Saturday, February 16, 2019

The Library Book by Susan Orlean

<b>The Library Book</b>The Library Book by Susan Orlean
My rating: 5 of 5 stars

If you're an occasional reader or you've ever thought about a library, you need to read The Library Book by Susan Orlean. However, if you are an ardent reader, a person passionate about fine writing, a person captivated by a writer's ability to take dry information and turn it into magical prose, then you also need to read The Library Book. The Library Book could have been a simple and straightforward nonfiction account of a fire, possibly arson, that severely damage the Los Angeles Central Library building, the Goodhue Building, but in the hands of Susan Orlean it becomes something special.

Orlean doesn't just lay out the facts of the fire, the people and processes of the investigation, and the years long ramifications that crippled the system's operations. She delves into the history of a library system as it built through fits and starts from a system supporting a small western city of 12,000 to one of the largest library systems supporting one of the country's largest cities. Orlean introduces readers to the leaders and many of the staff who, through a myriad of duties and hearts full of empathy, support everyone from Hollywood producers, to children, to the homeless community. Orlean informs readers about library science in general and we see how it has progressed over the decades.

If you've ever wondered how librarians keep busy and how valuable their duties are to readers and the broader community, after reading The Library Book you won't fail to give every librarian you encounter a smile and a thank you. They are special people and in Susan Orlean's hands, we see why.


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Sunday, February 03, 2019

Being Mortal by Atul Gawande

Being Mortal: Medicine and What Matters in the EndBeing Mortal: Medicine and What Matters in the End by Atul Gawande
My rating: 5 of 5 stars

Spoiler Alert: We’re all going to die.

For the majority of us that will come via the afflictions of old age or of some disease. How we, our families, our social framework, and the medical community deal with that inevitability is the basis of BEING MORTAL by Atul Gawande.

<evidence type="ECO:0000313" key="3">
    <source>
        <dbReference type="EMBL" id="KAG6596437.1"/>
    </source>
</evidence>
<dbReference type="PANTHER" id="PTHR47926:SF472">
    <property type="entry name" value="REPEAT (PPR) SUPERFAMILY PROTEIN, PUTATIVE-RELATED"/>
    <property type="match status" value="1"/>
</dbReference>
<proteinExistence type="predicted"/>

Gawande is a surgeon at Brigham and Women’s Hospital in Boston and a professor at Harvard Medical School and the Harvard School of Public Health. He is a director of Ariadne Labs, a joint center for health systems innovation, and chairman of LifeBox, a nonprofit organization making surgery safer globally.

Gawande walks his readers through the changing demographics influencing the landscape of care for the aged and the terminally ill. He covers the growth of secondary housing (nursing homes and assisted living centers) and the social aspects of who controls how residents interact with the world around them, how much autonomy residents have, and what is more important, safety or quality of life, for instance. He covers the development of advanced therapies for fighting cancers and how doctors must learn to decide when the best thing to do is nothing and how to communicate with families about those choices.

Gawande uses examples from the patients of other medical professionals, his own patients, and even his own father to illustrate the problems facing society today. How do you tell a patient that entering a nursing home is necessary for their safety when they are used to being independent? How do you encourage patients to consider end-of-life issues when they want to keep fighting a terminal disease in its later stages? Gawande is careful to relate that he struggles with these issues too, and the right solution is probably different for every patient and their family.

I lost my father to pancreatic cancer in 1988 and my wife to appendiceal cancer in 2015. Neither was a good experience, but the availability of hospice made having my wife at home in her last days of such value to her and our family. My wife’s passing was peaceful. My father spent the last three or more weeks of his life in a hospital bed and it was anything but peaceful.

BEING MORTAL is an important book that everyone should read. Gawande doesn’t purport to have all the answers, but he does lay out a pathway for each of us to follow in trying to do what’s right for ourselves or our family members. It is an essential tool for all of us.


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Monday, January 21, 2019

The Reluctant Tuscan by Phil Doran

The Reluctant Tuscan: How I Discovered My Inner ItalianThe Reluctant Tuscan: How I Discovered My Inner Italian by Phil Doran
My rating: 5 of 5 stars

Part of my planning for a spring trip to Italy has me inhaling almost anything I can find to read related to Italy, especially Tuscany and Umbria. Fiction or nonfiction, I'm reading it all. Including travel guides, this is my tenth book on Italy and one of my favorites.

While much of the earlier parts revolve around the author's wife trying to convince him to give up the helter-skelter life of an L.A. TV writer, eventually he moves on to describing the Tuscan people, places and customs around the town of Cambione, and it is here where the book shines. Just from descriptions of the food I think I gained ten pounds.

The Italian life is a slower-paced one (as long as you're off the highways) than almost anywhere in America. Following the author's transition from a frantic writer straniero (foreigner) to a calm (unless he's driving), accepted resident of this wonderful slice of Italy was delightful.


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